Within the last month, I have tried on no less than five separate occasions to see Yayoi Kusama’s Festival of Life exhibit at the David Zwirner gallery in Chelsea. The key emphasis is on tried because each time I went the line was down the block and completely wrapped around the building, and on at least two of those days it was cold and raining as well. I tried morning, afternoon, evening, weekend, and weekday-still the line seemed to be getting longer and longer each time. Now, growing up in Orlando, I consider myself a professional at waiting in lines because it is just how life is there: you wait in line at Disney World, Universal, trendy restaurants and bars, and also on I-4, which is the only way to get to any of those places. However, I chose not to wait because I believed eventually, whether by luck or probability, I would find a time where I would not have to wait so long. Finally today (on my second try of the day, mind you), I found the line to be miraculously short and jumped at the chance to see this exhibit that I had heard so much about. Wow! What an incredible experience-one that you could only get in New York!
While many of you have been waiting for me to post again, I have been waiting for many things to happen these last couple of weeks too. Who is good at the Waiting Game, a tumultuous time between test and result where nothing happens? Blindfolded, on a rollercoaster train slowly ascending a seemingly endless lift hill-every passing second fills you with more potential energy and adrenaline; however, you are pinned to your seat at the mercy of the invisible track laid out in front of you. Will it be a long ride or a short ride? Will it be intense or light? Smooth or Rough? To seasoned veterans it is easy to resist being consumed by the possibility of what lies ahead and to instead occupy life’s loading screen with other productive activities…but I’m realizing that I am not so good at removing myself from thinking and overthinking about what comes next. I’m also quickly discovering that this skill is key to being successful in New York.
There are so many things I want to say in regards to what has been happening since I wrote last on November 13. For the moment, however, I will focus on a lesson that has been proven to me through this last month and countless times beforehand. Opportunities are seeds with the possibility to blossom into beautiful trees or to simply vanish into the ground never to be seen again. Similarly, whether or not you obsess over taking care of a seed, it will grow or fail on its own time often due to circumstances that are out of your control. While it is scary to think of failure outright, comfort comes when you recognize that any opportunity, big or small, begins as a tiny seed-a simple possibility devoid of description. Therefore, It seems most advantageous to plant as many seeds as possible and disconnect yourself from the hope or weight that they might carry after you have done everything you can to facilitate their success. Also, it follows suit to treat every opportunity, seemingly big or small, with tremendous importance. All seeds look small, unimposing, and equal to our eyes; however, each one carries a tremendous, unseen potential that makes cultivating worth the time and effort.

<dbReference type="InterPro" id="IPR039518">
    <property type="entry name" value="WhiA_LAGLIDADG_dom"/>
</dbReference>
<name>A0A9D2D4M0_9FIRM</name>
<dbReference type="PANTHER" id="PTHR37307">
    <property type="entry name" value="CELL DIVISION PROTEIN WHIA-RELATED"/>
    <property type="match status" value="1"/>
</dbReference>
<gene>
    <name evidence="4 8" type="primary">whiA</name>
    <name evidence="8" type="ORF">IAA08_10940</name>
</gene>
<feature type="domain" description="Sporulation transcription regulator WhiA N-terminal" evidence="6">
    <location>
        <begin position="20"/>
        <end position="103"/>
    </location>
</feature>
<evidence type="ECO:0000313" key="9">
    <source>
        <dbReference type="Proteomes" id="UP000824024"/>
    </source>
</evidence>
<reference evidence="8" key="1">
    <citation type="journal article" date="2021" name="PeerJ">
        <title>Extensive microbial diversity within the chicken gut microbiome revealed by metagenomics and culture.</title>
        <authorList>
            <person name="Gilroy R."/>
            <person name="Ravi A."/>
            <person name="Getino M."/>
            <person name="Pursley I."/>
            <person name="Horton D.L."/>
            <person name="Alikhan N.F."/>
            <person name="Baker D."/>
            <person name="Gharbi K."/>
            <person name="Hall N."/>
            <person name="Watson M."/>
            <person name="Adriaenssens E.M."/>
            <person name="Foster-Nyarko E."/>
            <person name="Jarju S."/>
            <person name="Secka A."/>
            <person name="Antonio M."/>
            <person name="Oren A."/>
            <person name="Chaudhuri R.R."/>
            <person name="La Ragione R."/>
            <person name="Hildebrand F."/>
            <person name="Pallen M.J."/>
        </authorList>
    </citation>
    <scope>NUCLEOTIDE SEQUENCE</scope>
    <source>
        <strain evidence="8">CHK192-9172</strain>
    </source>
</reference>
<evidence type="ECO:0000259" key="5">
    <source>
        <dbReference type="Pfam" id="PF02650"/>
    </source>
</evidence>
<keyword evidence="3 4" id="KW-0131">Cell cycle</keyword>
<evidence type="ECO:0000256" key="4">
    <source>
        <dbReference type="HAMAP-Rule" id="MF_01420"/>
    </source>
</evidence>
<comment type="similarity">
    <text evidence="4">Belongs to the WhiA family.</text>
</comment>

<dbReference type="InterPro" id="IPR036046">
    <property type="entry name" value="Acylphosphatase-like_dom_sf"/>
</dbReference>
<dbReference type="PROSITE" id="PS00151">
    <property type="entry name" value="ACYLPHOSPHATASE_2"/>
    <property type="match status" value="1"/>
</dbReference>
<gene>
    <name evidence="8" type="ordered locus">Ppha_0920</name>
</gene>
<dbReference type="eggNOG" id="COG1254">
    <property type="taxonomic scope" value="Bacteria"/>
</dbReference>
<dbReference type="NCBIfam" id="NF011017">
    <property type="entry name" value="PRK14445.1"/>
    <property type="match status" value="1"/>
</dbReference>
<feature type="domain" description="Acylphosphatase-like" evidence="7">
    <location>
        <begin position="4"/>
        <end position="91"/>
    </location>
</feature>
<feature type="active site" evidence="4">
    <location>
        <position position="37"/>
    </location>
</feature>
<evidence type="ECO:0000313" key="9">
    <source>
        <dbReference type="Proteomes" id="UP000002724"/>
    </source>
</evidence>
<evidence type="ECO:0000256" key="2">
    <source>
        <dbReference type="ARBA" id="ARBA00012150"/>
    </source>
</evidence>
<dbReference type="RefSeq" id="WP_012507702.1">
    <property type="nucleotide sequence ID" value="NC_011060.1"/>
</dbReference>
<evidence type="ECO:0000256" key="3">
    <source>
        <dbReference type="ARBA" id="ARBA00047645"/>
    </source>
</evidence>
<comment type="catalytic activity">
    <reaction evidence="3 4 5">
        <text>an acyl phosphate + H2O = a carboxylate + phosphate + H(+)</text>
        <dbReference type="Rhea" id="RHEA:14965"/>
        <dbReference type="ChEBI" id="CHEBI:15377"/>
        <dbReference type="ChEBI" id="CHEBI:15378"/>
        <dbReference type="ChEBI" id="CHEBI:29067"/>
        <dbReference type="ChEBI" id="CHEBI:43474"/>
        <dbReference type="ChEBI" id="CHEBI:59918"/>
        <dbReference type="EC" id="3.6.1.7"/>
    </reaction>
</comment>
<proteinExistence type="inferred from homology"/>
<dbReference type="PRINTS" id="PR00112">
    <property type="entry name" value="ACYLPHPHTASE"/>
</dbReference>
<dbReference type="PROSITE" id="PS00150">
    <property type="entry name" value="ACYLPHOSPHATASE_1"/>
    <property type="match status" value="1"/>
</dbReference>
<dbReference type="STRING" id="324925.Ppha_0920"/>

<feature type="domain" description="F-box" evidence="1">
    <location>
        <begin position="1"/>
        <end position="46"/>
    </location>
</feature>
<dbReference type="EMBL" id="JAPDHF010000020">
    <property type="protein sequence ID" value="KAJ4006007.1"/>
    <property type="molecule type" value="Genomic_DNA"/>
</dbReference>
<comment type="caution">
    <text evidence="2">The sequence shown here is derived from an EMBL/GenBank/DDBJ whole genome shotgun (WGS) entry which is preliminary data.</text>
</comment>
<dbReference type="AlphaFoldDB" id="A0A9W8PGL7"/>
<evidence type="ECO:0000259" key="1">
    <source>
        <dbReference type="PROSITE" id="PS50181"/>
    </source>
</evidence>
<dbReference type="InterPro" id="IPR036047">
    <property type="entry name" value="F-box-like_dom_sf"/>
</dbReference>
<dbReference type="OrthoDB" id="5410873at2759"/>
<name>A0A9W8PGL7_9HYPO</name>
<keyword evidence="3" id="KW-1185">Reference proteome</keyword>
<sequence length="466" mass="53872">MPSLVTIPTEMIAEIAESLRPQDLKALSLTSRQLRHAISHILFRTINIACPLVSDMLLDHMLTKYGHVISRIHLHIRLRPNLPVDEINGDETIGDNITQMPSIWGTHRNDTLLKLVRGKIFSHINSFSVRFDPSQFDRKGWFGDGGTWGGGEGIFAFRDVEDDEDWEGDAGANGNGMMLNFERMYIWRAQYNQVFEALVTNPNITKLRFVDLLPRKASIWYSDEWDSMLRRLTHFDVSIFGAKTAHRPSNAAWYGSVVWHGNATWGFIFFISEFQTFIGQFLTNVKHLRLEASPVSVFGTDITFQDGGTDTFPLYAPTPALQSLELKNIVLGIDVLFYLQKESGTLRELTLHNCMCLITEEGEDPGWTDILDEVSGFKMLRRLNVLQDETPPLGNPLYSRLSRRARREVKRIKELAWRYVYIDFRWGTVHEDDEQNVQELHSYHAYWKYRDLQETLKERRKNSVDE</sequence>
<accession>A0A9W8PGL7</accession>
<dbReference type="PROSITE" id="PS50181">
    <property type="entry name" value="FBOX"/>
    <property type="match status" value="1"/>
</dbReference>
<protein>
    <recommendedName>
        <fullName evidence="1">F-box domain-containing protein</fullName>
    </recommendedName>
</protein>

Regardless of the amount of opportunities you are given in life, it is of the utmost importance to throw your full strength and effort into each one. Never allow yourself to fall into a habit of underperforming in any context regardless of the perceived size or importance of an opportunity. Your life is the sum of your experiences, and your legacy is the prevailing impression you leave behind on your family, friends, enemies, superiors, and colleagues. You never know which opportunity or person will open doors for you in the future; therefore, make your own luck by cultivating every seed with love, care, and passion. Make an impression on everyone in your path by working to leave each job, organization, or school better than it was when you opened the door for the first time. Instead of obsessing over the possibility, do what you can to ensure each seed is prosperous and then let it grow on its own. Treat each seed as if it will grow into a massive tree, and once you have done the work have patience. If it doesn’t work out do not worry, for there are always more seeds to plant.